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3-D Visual Guidance



Visual anatomic guidance is active computer assistance that visually displays how the image plane moves relative to the target organís anatomy as the examiner manipulates the ultrasound transducer over the patientís body. This anatomic information is provided in a real-time graphic display that the examiner can monitor in addition to the image while manipulating the ultrasound transducer. Visual guidance helps the examiner appreciate the spatial location and orientation of the current image plane relative to the anatomic target. Thus visual guidance helps to overcome the most significant disadvantage of ultrasound: the dependence on examiner training and experience.

Studies to date have shown that visual anatomic guidance assists sonographers and relatively inexperienced physician examiners acquire images in the correct anatomic plane, reduces variability in measuring cardiac dimensions, and improves accuracy in measuring right ventricular volume1,2.

Potential applications of visual guidance include:

  • Improved accuracy and reproducibility in measuring cardiac parameters;

  • Facilitation of training in ultrasound for sonographers and physicians;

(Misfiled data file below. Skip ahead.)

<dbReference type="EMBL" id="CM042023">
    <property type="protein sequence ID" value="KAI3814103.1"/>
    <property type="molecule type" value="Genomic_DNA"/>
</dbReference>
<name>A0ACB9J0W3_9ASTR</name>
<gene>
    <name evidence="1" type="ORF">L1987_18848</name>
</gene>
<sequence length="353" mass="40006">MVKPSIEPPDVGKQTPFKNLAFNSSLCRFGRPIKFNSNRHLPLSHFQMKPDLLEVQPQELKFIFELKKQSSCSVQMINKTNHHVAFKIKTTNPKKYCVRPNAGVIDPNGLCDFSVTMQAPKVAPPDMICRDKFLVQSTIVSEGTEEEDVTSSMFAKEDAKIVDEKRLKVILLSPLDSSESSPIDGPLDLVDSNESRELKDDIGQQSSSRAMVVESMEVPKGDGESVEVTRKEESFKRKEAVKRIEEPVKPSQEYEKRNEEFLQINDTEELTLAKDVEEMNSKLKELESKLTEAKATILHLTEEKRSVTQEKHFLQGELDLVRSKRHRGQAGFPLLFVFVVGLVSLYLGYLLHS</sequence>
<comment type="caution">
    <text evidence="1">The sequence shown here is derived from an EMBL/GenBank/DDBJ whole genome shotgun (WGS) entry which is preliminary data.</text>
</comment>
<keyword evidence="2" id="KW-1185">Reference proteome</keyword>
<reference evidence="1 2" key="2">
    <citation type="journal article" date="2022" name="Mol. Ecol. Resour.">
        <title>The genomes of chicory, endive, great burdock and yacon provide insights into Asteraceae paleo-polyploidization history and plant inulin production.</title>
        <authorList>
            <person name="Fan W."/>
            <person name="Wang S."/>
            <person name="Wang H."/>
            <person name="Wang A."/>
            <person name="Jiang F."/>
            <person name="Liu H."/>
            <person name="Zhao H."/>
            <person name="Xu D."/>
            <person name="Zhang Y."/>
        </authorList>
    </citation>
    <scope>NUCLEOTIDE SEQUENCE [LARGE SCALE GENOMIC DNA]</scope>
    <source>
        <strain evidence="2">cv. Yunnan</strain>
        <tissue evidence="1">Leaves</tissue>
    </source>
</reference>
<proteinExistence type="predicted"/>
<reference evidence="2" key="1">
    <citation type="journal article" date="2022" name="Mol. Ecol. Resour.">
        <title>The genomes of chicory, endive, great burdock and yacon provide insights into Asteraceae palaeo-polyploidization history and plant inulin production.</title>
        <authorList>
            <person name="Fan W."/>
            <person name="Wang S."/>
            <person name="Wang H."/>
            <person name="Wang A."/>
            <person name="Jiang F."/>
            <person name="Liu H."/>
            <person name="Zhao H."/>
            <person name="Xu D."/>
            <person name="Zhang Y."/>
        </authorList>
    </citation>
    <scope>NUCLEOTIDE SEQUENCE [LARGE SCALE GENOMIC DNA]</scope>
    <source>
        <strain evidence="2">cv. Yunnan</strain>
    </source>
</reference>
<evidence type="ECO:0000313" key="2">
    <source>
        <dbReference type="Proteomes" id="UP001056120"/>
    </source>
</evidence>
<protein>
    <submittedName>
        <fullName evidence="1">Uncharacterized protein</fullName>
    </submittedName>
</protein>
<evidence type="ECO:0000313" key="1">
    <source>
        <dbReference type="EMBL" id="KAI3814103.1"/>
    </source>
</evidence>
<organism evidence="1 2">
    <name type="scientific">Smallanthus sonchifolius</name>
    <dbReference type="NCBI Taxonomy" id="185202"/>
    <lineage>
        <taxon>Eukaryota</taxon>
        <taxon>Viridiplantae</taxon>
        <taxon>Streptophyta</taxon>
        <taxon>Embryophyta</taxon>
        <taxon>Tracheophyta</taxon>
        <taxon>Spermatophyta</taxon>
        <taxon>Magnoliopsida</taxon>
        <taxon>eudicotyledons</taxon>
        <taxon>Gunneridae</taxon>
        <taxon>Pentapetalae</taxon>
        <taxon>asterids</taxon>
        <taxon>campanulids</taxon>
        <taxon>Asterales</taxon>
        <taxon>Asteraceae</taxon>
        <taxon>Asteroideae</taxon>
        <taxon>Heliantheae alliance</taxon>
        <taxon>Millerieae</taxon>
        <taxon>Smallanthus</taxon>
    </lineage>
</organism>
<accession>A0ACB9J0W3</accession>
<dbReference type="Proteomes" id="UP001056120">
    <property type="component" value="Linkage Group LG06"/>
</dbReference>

• Assistance to rural health care providers with limited training and/or experience;

  • Facilitation of image-guided procedures such as biopsy;

  • Guidance for therapeutic ultrasound such as high intensity focused ultrasound against tumors and hemorrhage.



  • References Cited


      1. Dorosz J, Bolson EL, Waiss MS, Sheehan FH. Three-dimensional visual guidance improves the accuracy of calculating right ventricular volume with two-dimensional echocardiography. J Am Soc Echocardiogr 2003; (in press).

      2. King DL, Harrison MR, King DL Jr, Gopal AS, Martin RP, DeMaria AN. Improved reproducibility of left atrial and left ventricular measurements by guided three-dimensional echocardiography. J Am Coll Cardiol 2003;20:1238-1245.


    fig1 Figure 1. Line of intersection displays in real-time the location of the current image plane (green line) relative to a previously acquired image. However the orientation of the current image plane in the out-of-plane dimension cannot be assessed here.

    fig2 Fig. 2. Visual guidance display of the current image semi-transparently with the scout image. This demonstrates the location and orientation of the current image plane in 3D space relative to the scout image.

    fig3
    Fig. 3. The most advanced visual guidance display provides a rapidly estimated 3D reconstruction of the left ventricle (red mesh). This illustrates the spatial position and orientation of the current image plane (translucent) much more anatomically. The right ventricle can also be estimated.



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